If I were to acknowledge one of the more challenging aspects of running my own clinical practice, it would be to note that my degree is in social work, not business. Having managed my own practice for the last 10 years and as an employee with numerous organizations, I know that making a living by supporting the mental health of others requires a certain balance. There are aspects that can feel muddy in the contrast between therapeutic relationships and the financial restraints of access, insurance, availability, etc. Lyra has oriented its economic engine with the empirical understanding that CBT works, and rewards clinicians who work to increase efficacy through learning, practice, and creativity. Additionally, they place a huge emphasis on the emotional, professional, and financial health of their employees.
Access to therapy can be limited to people for a number of reasons including lack of insurance, high costs, a lack of available care nearby, and barriers based on race, religion, gender, or sexual orientation. My passion and Lyra’s intersect around access for everyone. In my community, it’s not even possible for clients to access therapy within a few months, much less a few days or weeks. Lyra’s insistence on timely and culturally responsive access to care for everyone is revolutionary and is the core reason that I joined their Blended Care team.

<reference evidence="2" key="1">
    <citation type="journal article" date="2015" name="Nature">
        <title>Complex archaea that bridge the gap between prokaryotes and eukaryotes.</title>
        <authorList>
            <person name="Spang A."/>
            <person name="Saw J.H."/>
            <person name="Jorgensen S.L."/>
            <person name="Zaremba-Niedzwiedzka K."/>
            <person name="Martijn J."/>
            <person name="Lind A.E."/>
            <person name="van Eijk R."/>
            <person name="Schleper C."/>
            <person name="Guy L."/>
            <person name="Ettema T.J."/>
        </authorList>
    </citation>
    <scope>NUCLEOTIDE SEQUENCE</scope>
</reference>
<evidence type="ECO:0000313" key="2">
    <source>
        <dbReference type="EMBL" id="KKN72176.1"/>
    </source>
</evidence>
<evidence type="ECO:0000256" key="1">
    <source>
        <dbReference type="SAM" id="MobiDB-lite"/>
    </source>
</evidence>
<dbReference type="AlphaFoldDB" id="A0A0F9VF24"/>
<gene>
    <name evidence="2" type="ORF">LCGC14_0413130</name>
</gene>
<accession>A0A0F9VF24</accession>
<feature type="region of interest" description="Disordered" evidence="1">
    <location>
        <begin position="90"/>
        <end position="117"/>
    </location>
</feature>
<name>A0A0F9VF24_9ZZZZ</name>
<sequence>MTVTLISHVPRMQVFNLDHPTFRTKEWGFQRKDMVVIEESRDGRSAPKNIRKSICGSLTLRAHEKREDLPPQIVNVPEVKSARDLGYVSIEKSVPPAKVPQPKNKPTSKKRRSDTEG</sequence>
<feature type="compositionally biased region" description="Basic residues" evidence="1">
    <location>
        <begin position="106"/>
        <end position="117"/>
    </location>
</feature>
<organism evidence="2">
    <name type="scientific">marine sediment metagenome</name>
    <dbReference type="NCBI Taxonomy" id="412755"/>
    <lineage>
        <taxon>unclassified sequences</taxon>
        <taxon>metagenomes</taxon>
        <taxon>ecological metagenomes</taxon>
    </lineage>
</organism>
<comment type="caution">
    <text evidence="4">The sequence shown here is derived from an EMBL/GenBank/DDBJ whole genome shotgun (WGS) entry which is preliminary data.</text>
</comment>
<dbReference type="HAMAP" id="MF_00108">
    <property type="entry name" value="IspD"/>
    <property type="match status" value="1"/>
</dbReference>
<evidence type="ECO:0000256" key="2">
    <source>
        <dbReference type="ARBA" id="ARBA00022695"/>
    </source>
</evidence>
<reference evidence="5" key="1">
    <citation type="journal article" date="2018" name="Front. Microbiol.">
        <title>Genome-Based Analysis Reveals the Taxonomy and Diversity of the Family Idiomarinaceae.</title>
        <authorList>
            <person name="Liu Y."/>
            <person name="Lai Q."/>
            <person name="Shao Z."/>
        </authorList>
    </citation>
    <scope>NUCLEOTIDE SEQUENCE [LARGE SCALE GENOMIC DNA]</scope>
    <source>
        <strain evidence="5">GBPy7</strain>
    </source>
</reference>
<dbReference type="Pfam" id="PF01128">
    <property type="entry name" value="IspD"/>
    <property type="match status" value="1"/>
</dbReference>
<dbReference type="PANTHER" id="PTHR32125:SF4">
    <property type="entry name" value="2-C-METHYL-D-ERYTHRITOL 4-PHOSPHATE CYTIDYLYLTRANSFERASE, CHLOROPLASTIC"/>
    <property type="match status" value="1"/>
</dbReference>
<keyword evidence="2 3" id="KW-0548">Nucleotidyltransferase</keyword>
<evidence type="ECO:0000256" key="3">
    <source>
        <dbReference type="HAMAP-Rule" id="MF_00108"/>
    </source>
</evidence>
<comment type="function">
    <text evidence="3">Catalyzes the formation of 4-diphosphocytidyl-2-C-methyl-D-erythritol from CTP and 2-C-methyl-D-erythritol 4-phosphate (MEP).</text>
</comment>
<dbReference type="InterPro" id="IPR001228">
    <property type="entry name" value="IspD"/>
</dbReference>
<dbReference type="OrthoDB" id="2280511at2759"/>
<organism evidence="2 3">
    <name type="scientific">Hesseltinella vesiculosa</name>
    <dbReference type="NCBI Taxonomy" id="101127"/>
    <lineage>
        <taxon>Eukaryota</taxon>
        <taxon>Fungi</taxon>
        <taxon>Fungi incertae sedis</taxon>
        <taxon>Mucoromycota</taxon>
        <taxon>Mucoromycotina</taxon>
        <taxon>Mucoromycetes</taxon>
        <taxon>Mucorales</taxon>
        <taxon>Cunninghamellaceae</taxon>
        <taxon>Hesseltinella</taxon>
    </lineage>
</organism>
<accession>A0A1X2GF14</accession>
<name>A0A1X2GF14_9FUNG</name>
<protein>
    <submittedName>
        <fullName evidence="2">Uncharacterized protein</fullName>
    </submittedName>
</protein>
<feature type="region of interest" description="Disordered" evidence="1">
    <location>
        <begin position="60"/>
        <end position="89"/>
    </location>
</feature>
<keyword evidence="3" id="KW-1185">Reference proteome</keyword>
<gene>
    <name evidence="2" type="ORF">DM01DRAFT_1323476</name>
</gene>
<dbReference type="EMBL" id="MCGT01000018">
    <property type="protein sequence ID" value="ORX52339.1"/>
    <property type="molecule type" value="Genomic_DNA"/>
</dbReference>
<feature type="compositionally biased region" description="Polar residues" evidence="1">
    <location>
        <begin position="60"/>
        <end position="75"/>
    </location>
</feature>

Finally, I believe Lyra’s culture rests on a passion for helping people. Brené Brown talks of engaged feedback in the book Daring Greatly, I am struck by how many of these aspects are part of the Lyra culture:
I live and work in Virginia. Very recently, I wore a Lyra t-shirt while running with a friend in Arizona. Another runner began to pass me and shouted excitedly, “Lyra! Hey, Lyra! I work for Lyra too!” I yelled my own enthusiastic response, clapping my own hands. This single interaction illustrates the positive and hopeful culture of Lyra. Lyra is passionate about what they do and strives to create a collective culture that is challenging, safe, supportive, and just.
Changing or accepting new jobs is stressful and uncertain. One never knows if the expectations or the culture will be a good fit. If you are interested in being part of a great company, with great people, and doing great work, you may want to consider Lyra.
If you want help connecting with a coach or therapist, Lyra can assist you. You can get started today if Lyra is offered by your employer. Sign up now.